Transcending the body

Transcending the body

Transcending the body

When the vicar, Sarah, arrived yesterday to see my grandmother and to say a prayer for her, she walked into the room and said “Oh, it doesn’t look like Dora.”  

Far from being an insensitive comment, it was tinged with tenderness and some surprise.  Of course, she would have always seen my grandma at church dressed smartly in a skirt and navy blue blazer with court shoes, beautiful white hair perfectly curled–always immaculate.  But her observation ran deeper than that, for me.

There is something that, when it begins to fade, makes the person look less and less like themselves.  The light dims.  The essence, the soul, spirit, consciousness, whatever you want to call it, draws back from the body and we begin to see the body for what it is.  A shell.  

An incredible, beautiful, miraculous shell that we should take care of and nourish while we inhabit it–but a shell nonetheless.

I felt this deeply when I went to see my grandad last year in the chapel of rest.  He was dressed smartly in his RAF tie and suit, and his face was smooth and relaxed, a half-smile on his lips, but it wasn’t him.  I couldn’t relate to that body as I had to my beloved grandfather.  His life, his consciousness, had left the physical form and I remember telling my mum that I felt closer to him walking past the wildflowers growing on the way out of the church than I did in that peaceful, dark room.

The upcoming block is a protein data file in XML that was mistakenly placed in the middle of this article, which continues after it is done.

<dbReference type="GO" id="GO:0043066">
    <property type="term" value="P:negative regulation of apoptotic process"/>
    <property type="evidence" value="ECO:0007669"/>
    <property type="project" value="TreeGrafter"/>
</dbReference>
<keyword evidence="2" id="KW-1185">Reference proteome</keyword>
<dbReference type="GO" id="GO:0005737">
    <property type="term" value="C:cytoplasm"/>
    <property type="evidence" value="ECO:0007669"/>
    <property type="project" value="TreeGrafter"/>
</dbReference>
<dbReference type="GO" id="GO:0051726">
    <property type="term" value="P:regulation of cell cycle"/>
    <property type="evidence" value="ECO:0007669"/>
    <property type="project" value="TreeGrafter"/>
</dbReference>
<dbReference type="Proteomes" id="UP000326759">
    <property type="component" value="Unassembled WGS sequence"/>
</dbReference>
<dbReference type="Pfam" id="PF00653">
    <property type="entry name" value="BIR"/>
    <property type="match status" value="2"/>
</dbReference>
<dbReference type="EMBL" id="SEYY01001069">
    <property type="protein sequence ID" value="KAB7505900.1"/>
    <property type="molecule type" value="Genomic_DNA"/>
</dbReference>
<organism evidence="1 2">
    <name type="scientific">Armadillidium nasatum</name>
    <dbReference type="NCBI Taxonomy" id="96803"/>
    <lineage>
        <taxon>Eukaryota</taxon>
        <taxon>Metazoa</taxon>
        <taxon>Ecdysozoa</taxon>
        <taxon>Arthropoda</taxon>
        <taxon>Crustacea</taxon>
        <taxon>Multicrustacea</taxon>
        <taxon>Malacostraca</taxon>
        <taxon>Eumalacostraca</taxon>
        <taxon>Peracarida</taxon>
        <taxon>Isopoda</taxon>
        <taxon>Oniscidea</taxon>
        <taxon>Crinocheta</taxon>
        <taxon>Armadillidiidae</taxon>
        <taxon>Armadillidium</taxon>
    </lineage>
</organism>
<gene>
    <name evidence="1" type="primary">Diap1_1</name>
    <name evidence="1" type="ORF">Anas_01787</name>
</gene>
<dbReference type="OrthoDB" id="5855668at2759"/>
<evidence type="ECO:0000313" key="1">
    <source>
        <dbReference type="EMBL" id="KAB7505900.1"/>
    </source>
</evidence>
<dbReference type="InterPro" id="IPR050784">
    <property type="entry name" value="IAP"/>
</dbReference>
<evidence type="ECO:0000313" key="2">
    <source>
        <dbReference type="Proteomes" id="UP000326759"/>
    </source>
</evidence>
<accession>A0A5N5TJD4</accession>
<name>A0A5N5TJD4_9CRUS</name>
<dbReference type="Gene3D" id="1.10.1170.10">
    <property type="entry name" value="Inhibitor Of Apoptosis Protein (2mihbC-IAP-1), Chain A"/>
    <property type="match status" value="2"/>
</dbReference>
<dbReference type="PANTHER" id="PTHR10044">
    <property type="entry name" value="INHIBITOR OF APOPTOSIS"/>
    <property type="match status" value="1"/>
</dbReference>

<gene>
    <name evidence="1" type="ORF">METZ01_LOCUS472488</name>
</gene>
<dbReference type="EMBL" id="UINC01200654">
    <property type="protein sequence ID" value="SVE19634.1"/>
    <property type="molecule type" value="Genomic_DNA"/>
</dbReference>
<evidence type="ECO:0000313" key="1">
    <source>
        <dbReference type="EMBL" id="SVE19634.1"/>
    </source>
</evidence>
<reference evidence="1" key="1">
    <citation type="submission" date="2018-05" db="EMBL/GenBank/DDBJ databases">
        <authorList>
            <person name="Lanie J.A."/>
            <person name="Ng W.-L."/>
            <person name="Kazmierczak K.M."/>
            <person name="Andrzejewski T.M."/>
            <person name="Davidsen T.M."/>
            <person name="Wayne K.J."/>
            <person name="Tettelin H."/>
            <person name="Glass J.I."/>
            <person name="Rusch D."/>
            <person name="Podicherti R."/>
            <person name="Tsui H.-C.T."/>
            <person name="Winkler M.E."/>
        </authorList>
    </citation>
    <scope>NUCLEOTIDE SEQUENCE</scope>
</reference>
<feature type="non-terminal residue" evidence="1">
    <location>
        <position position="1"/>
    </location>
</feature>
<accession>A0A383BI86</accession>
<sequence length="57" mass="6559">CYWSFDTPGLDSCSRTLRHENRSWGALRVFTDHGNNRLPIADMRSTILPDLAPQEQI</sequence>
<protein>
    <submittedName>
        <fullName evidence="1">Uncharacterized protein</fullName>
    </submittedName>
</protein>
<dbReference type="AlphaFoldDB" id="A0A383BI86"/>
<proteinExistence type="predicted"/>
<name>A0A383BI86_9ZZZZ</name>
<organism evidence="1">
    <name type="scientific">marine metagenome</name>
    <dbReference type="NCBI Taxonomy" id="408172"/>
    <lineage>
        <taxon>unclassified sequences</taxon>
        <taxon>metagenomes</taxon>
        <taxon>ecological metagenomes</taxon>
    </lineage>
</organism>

My grandma is still here, but her body is weakening.  Her pulse is shallow and thready, and her breathing is laboured.  I hope that she goes peacefully when she is ready.  Given all of the signs, it is very likely to be tonight.  

She is still here at the moment, and warm, but I know that her essence, her consciousness, her spirit has started to drift beyond the form and that all of the wonderful, unique things that made her Dora are not reflected in the frail body lying at home in the hospital bed.  

Still, for now, we hold her hand.  We feel her warmth and observe every familiar feature of her face and delicate mole on her skin.  We watch and we wait.  We sigh and we talk.  We cry and we remain silent.  We hug and we laugh.  

We hold our breath.

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